Perseverance overcomes tragedy for pro golfer

His perseverance to put those dark days behind him is a lesson to us all.

By Russ Pankonin, The Imperial Republican
Even if you weren’t a golf fan and happened to be watching the finale of the Rocket Mortgage Classic golf tournament Sunday, you couldn’t have helped yourself from rooting for Nebraska native Nate Lashley.
    At 36, Lashley, who attended high school in Mitchell, overcame all of the odds to become only the fourth Nebraskan ever to win a PGA Tour event.
    Lashley was a stand-out basketball player and golfer at Mitchell.  He was what we call “a gamer.”
    In 2001, he carried Mitchell’s basketball team to the top of Class C1 going into the district final at 20-1.
    Despite scoring back-to-back treys in the final minute of that game, it was the Chase County Longhorns who held him to 18 points and kept the ball out of his hands in the closing seconds.
    That win earned Chase County its first state basketball berth in 25 years.
    Lashley left his mark on high school golf in Nebraska, as well. He led Mitchell to two Class C1 state tournament titles in both 2000 and 2001, finishing in first place himself both years.
    Lashley pursued his golfing career, attending the University of Arizona. It was during those years that Lashley suffered the biggest loss of his life.
    In 2004, his parents and his girlfriend flew the family’s private plane to watch him compete in a NCAA tournament event. On their way home, they crashed on the 13,780-foot Gannett Peak in Wyoming.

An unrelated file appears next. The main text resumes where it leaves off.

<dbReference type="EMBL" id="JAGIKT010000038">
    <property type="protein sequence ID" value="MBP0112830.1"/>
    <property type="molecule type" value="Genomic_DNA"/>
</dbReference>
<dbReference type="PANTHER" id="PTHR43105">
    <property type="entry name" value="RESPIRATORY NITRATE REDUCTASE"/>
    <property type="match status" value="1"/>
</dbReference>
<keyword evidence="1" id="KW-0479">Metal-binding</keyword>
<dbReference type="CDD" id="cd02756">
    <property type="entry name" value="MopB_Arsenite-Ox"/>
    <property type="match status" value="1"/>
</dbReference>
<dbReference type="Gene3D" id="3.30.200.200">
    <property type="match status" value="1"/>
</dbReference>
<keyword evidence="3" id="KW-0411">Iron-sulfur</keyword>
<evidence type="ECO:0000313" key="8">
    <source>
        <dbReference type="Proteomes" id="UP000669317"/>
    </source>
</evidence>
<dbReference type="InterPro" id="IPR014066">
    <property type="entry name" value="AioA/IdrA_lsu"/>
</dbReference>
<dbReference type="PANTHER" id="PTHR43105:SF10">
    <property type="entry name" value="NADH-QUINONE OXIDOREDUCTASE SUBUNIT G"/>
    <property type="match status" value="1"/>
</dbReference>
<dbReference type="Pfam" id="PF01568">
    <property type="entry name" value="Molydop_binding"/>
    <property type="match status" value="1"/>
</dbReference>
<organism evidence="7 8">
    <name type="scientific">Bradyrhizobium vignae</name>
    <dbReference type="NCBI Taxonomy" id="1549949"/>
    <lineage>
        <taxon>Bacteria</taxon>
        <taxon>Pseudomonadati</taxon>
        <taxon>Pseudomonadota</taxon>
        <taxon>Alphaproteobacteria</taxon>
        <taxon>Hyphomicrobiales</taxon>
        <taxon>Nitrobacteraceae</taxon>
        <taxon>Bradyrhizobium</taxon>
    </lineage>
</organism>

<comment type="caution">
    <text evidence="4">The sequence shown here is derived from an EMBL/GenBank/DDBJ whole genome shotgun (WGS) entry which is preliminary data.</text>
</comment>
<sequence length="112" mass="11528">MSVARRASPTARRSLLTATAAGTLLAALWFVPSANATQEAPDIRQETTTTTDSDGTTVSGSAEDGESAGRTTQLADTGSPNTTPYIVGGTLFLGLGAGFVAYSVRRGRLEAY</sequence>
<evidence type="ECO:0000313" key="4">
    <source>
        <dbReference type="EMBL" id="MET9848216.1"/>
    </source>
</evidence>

There were missing for three days before their bodies and the wreckage was found.  
    Not only did it rock his world but the communities of Mitchell and Scottsbluff, as well.
    After graduating, he pursued a career in real estate in Arizona while jumping in and out of a golfing career.
    He decided to give it one more try, joining the PGA Tour
Latinoamerica circuit in 2015. He played his way on to what was called the Web.com Tour two years later.
    For 2018, he secured his playing rights on the PGA Tour. But his season was cut short by a knee injury.
    Fast forward to this year. In February, he made a big move when he finished 8th in the Puerto Rico Open. In the next six weeks, he missed three cuts followed by three made cuts.
    He qualified for the prestigious U.S. Open at Pebble Beach in mid-June, where he finished in a tie for 28th.
    Despite his success, he still didn’t have full playing privileges on the tour. He was an alternate going into the Rocket Mortgage Classic last week. He competed in a qualifying round on Monday, but didn’t get it done. Then, on Wednesday, he found out he was the last alternate to make the tournament.
    He broke out in a big way, shooting a 63 on the first day to lead the tournament. He followed that up with a 67 Friday to keep the lead. He backed it up with another 63 on Saturday to stay ahead of the field. At one point Sunday, he led by eight shots and won by six for his first victory on the tour.
    His path to success is indeed a Cinderella story. His perseverance to put those dark days behind him is a lesson to us all.

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